Suggestions for liminal, in between spaces where we can hedge witch and open up to the spirit realm contacting us:
*at midnight or better, 3am
*at the turn of the season, between seasons
*abandoned train tracks
*hospitals - life, death, and birth
* Abandoned buildings/places
* Old Homes
* places where two different trees grow together into one tree
*places where sidewalks don’t quite fit together right.
*the median between roads
* old sidewalks cracked apart by tree roots
* places with lots of graffiti from lots of different people and times, all painted over each other
*trees that are growing sideways out of a cliff, defying all laws of physics. or a tree that got cut down, but the tree is still growing out of the stump
*normally busy places (grocery stores, schools) when there is no one there (like at night or on a snow day)
*airports (airports, man. don’t even get me started on airports)
*pretty much anywhere that 1) people don’t go there/people used to go there but they don’t anymore
2) lots of people come and go all of the time, places of travel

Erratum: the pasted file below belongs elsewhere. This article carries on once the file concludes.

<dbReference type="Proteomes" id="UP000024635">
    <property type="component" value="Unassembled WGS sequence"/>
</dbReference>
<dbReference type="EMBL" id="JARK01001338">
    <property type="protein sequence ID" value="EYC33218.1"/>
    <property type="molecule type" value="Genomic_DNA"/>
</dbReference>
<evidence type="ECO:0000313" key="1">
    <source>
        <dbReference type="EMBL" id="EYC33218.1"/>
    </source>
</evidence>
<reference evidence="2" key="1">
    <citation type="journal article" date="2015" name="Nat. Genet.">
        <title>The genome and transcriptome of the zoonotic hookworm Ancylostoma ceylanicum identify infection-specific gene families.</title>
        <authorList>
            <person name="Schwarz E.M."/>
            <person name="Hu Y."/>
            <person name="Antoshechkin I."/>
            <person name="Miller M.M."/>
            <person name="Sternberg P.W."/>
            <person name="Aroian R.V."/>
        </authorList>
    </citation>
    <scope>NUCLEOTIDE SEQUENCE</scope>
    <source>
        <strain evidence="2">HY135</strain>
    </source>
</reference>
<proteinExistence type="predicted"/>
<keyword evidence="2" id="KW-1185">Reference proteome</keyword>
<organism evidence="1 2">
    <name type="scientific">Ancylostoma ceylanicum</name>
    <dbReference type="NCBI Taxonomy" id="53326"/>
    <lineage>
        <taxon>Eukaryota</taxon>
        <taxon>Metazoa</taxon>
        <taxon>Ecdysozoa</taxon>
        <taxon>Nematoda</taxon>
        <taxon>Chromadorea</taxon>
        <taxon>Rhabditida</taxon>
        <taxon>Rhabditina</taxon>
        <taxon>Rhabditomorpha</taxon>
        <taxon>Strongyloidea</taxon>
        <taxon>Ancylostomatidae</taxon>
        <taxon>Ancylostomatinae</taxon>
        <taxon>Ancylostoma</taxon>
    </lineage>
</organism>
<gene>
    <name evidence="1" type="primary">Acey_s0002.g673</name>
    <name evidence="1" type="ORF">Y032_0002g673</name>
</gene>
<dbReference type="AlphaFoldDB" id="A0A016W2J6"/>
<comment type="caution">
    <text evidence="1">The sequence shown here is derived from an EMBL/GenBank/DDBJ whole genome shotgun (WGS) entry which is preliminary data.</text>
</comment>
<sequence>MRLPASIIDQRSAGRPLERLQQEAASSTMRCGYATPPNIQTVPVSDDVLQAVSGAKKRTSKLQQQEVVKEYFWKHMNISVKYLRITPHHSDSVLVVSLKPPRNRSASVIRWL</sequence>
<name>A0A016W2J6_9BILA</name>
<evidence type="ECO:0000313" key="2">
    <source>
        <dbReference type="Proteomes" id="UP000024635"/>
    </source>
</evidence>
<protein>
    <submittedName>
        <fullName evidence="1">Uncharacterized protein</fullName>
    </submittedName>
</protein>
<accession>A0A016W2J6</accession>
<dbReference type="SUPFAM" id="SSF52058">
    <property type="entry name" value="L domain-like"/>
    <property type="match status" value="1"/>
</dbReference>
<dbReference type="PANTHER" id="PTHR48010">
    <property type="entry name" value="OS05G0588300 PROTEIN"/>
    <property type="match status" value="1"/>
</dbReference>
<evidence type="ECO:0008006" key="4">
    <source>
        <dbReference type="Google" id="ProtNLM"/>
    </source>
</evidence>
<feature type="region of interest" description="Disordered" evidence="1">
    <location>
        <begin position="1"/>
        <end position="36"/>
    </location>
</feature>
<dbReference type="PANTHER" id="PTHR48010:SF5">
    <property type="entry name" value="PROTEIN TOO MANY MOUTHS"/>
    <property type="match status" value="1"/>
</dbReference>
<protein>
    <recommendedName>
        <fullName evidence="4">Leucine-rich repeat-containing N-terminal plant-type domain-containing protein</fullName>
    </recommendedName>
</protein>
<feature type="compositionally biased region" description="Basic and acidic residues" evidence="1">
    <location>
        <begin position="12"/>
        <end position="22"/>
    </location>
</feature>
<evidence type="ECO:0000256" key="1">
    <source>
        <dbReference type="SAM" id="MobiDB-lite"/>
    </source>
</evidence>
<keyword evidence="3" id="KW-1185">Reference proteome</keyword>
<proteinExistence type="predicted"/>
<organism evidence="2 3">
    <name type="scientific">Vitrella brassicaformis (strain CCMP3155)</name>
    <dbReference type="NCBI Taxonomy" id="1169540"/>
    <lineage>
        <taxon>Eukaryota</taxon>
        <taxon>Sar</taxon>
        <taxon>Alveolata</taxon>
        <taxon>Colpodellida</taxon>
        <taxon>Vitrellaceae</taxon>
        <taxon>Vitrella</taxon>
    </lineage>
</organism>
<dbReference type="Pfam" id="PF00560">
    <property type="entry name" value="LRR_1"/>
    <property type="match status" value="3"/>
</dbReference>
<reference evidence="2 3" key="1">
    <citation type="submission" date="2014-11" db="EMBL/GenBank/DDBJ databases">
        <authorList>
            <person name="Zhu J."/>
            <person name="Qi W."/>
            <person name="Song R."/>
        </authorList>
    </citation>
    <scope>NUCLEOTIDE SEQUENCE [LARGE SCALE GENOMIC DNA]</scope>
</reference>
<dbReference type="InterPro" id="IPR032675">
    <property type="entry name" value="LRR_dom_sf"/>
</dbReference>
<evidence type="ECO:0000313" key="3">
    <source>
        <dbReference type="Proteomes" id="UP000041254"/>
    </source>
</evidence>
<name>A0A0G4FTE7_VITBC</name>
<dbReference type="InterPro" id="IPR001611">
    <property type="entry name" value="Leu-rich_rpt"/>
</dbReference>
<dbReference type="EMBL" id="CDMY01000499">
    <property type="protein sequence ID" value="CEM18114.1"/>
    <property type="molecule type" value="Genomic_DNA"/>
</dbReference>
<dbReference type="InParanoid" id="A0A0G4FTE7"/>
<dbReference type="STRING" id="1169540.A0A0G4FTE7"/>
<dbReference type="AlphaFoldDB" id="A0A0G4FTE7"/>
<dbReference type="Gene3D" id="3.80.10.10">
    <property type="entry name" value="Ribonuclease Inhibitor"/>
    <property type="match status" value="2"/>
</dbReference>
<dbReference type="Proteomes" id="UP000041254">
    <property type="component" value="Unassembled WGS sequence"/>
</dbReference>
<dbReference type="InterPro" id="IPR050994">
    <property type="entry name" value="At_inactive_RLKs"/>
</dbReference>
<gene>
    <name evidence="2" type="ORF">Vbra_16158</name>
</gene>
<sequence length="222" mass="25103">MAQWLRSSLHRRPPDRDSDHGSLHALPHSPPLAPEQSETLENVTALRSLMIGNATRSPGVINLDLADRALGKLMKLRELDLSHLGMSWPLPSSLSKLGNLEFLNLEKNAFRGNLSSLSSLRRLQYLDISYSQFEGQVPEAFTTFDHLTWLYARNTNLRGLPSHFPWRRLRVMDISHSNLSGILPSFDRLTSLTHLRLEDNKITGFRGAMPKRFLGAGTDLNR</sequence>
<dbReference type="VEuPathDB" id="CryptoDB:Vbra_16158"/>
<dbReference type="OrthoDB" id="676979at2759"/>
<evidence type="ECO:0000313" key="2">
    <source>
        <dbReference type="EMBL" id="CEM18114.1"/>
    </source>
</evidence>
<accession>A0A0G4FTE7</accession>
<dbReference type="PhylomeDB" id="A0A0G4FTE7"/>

3) places being reclaimed by nature, or places that have always been nature
4) unnatural places, places that don’t quite make sense but exist anyway.
Subway/train stations (especially at night)
Clearings in the woods
The edge of the woods
Hallways with lots of doors, if that makes any sense.
Being in these all makes so incredibly anxious
When one senses something they can’t explain, it can be anxiety-inducing. Once you know what is going on, can explain it with some cosmology logic, and learn to control it, being open or closed to it or turning that sense or magic on or off, that anxiety might go away. Might not. That sensation might be your body’s preferred mechanism for alerting you of the hedge, of the liminal space. I get a definite feeling of my stomach dropping in these places, just a hollow place opening up in my sternum. From there, I can freak out and get faster heart rate, increased breathing, dilated pupils, ears hearing every tiny noise, or I can say: “Not right now, you,” and focus on other thing in this world instead of the next.